Member: Laura Bochner
Service Position: Stewardship Associate
Host Site: Carolina Mountain Land Conservancy, Hendersonville, NC
I hail from the Lehigh Valley in Pennsylvania. The Lehigh Valley is in the Great Appalachian Valley, a continuous valley that stretches from Quebec to Alabama and includes the storied Shenandoah Valley. My experiences with Appalachian physiography prior to the start of Project Conserve were largely valley-focused; what a treat to live in the southern Appalachian Mountains and work for their protection!
My host site, Carolina Mountain Land Conservancy (CMLC), has helped protect over 22,000 acres of land in Henderson, Transylvania, Buncombe, Rutherford, Jackson, Haywood, and Polk Counties and holds conservation easements (voluntary agreements with landowners that restrict certain land uses and types of development in order to safeguard natural resources) on 85+ properties. CMLC must visit these easements at least once per year, and that’s where I come in! During CMLC’s fall monitoring season (October-December), I spent a lot of time on conservation easement monitoring.Before going monitoring, I scheduled visits with landowners and the monitoring volunteers who accompanied me on the inspections, prepared our GPS unit and maps of the properties, and reviewed in-house documentation on the history of the easement and its natural features. During the monitoring visits, the volunteers and I walked the properties (some fewer than five acres, some hundreds of acres) and documented any change on the properties with notes and photographs. Upon returning to the office, I wrote up easement monitoring reports about the inspections.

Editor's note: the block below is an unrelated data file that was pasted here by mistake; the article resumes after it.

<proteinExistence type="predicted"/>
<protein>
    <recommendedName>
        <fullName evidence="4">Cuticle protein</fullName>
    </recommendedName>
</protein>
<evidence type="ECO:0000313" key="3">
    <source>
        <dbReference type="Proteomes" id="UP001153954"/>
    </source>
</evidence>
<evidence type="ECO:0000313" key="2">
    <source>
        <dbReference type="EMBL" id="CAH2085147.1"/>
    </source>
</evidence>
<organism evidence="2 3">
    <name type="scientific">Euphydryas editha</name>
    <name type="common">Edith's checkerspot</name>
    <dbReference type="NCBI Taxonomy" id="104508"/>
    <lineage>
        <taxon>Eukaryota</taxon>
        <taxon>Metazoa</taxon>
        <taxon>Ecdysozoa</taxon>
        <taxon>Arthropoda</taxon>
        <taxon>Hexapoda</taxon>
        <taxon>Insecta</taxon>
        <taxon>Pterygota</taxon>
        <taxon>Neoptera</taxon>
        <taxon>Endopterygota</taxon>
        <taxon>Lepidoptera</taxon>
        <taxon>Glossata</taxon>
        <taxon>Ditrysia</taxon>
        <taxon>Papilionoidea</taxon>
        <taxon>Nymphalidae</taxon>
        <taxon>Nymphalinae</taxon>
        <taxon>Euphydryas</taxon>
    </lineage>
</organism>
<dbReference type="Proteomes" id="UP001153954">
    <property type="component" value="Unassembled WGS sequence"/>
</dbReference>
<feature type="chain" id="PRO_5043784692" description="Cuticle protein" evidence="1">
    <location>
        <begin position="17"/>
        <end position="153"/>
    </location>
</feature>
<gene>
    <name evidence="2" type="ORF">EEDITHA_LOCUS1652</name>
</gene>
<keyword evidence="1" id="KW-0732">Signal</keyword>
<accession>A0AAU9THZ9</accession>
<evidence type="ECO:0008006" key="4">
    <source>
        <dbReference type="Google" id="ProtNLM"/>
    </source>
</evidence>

Sometimes, the landowner/s of a property would join us for the inspection. I always looked forward to the inspections in which the landowner/s would walk with us, because I came away with a deeper appreciation for the properties and their plant and animal inhabitants after hearing their stories from the landowners. Generally, the property owners CMLC works with are very passionate about their land and have a strong, infectious conservation ethic. I’m excited to resume monitoring in March with the start of CMLC’s spring monitoring season!
In addition to easement monitoring, I have been helping with the management of the properties that CMLC owns. One of these properties, Lewis Creek, contains a 6.5 acre Southern Appalachian Mountain Bog. This fall, with hundreds of hours of volunteer help, CMLC installed a walking trail through the Lewis Creek bog complete with boardwalks over the standing water. Working with volunteers to restore CMLC’s lands and increase access to natural areas has been incredibly rewarding.
To quote the magnet on the CMLC kitchen fridge: “Yay! Mountains!”